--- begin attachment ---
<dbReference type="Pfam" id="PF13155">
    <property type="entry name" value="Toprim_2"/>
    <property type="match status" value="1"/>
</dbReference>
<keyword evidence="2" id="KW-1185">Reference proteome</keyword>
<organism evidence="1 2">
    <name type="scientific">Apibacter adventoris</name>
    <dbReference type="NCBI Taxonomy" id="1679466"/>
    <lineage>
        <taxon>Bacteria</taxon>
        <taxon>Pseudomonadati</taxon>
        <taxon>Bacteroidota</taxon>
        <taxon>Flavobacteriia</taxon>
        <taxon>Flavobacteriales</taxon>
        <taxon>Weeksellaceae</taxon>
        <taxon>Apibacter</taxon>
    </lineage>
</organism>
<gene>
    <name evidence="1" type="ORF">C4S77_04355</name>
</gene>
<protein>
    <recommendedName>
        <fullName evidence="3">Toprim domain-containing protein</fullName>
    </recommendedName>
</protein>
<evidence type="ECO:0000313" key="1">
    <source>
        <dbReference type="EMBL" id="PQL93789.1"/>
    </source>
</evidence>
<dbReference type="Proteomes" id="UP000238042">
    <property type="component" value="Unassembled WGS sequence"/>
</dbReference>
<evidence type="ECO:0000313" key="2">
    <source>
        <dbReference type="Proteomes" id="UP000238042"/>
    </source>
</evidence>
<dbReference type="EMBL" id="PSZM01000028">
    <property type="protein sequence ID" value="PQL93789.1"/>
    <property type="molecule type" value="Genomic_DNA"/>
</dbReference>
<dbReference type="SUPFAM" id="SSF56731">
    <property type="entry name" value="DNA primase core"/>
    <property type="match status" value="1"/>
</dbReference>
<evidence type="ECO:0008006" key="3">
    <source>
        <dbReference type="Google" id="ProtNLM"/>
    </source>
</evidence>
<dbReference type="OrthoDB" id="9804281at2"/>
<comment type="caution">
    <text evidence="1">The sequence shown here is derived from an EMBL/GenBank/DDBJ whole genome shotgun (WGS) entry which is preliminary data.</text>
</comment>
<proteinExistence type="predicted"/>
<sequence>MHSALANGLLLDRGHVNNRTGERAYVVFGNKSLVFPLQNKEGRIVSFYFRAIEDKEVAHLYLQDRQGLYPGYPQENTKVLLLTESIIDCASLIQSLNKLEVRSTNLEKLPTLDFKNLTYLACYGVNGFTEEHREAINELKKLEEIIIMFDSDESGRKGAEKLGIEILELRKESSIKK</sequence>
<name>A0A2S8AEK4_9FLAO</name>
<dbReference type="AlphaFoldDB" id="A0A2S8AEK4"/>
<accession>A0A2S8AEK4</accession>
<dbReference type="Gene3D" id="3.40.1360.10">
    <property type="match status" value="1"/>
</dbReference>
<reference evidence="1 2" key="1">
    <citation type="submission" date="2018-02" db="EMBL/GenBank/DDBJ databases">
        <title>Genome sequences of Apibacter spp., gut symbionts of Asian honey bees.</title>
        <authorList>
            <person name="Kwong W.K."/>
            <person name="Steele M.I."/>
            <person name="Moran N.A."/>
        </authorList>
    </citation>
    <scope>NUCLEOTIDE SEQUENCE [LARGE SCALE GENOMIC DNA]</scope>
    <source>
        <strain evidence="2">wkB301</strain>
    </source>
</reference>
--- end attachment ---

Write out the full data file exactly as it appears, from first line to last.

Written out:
<dbReference type="Pfam" id="PF13155">
    <property type="entry name" value="Toprim_2"/>
    <property type="match status" value="1"/>
</dbReference>
<keyword evidence="2" id="KW-1185">Reference proteome</keyword>
<organism evidence="1 2">
    <name type="scientific">Apibacter adventoris</name>
    <dbReference type="NCBI Taxonomy" id="1679466"/>
    <lineage>
        <taxon>Bacteria</taxon>
        <taxon>Pseudomonadati</taxon>
        <taxon>Bacteroidota</taxon>
        <taxon>Flavobacteriia</taxon>
        <taxon>Flavobacteriales</taxon>
        <taxon>Weeksellaceae</taxon>
        <taxon>Apibacter</taxon>
    </lineage>
</organism>
<gene>
    <name evidence="1" type="ORF">C4S77_04355</name>
</gene>
<protein>
    <recommendedName>
        <fullName evidence="3">Toprim domain-containing protein</fullName>
    </recommendedName>
</protein>
<evidence type="ECO:0000313" key="1">
    <source>
        <dbReference type="EMBL" id="PQL93789.1"/>
    </source>
</evidence>
<dbReference type="Proteomes" id="UP000238042">
    <property type="component" value="Unassembled WGS sequence"/>
</dbReference>
<evidence type="ECO:0000313" key="2">
    <source>
        <dbReference type="Proteomes" id="UP000238042"/>
    </source>
</evidence>
<dbReference type="EMBL" id="PSZM01000028">
    <property type="protein sequence ID" value="PQL93789.1"/>
    <property type="molecule type" value="Genomic_DNA"/>
</dbReference>
<dbReference type="SUPFAM" id="SSF56731">
    <property type="entry name" value="DNA primase core"/>
    <property type="match status" value="1"/>
</dbReference>
<evidence type="ECO:0008006" key="3">
    <source>
        <dbReference type="Google" id="ProtNLM"/>
    </source>
</evidence>
<dbReference type="OrthoDB" id="9804281at2"/>
<comment type="caution">
    <text evidence="1">The sequence shown here is derived from an EMBL/GenBank/DDBJ whole genome shotgun (WGS) entry which is preliminary data.</text>
</comment>
<proteinExistence type="predicted"/>
<sequence>MHSALANGLLLDRGHVNNRTGERAYVVFGNKSLVFPLQNKEGRIVSFYFRAIEDKEVAHLYLQDRQGLYPGYPQENTKVLLLTESIIDCASLIQSLNKLEVRSTNLEKLPTLDFKNLTYLACYGVNGFTEEHREAINELKKLEEIIIMFDSDESGRKGAEKLGIEILELRKESSIKK</sequence>
<name>A0A2S8AEK4_9FLAO</name>
<dbReference type="AlphaFoldDB" id="A0A2S8AEK4"/>
<accession>A0A2S8AEK4</accession>
<dbReference type="Gene3D" id="3.40.1360.10">
    <property type="match status" value="1"/>
</dbReference>
<reference evidence="1 2" key="1">
    <citation type="submission" date="2018-02" db="EMBL/GenBank/DDBJ databases">
        <title>Genome sequences of Apibacter spp., gut symbionts of Asian honey bees.</title>
        <authorList>
            <person name="Kwong W.K."/>
            <person name="Steele M.I."/>
            <person name="Moran N.A."/>
        </authorList>
    </citation>
    <scope>NUCLEOTIDE SEQUENCE [LARGE SCALE GENOMIC DNA]</scope>
    <source>
        <strain evidence="2">wkB301</strain>
    </source>
</reference>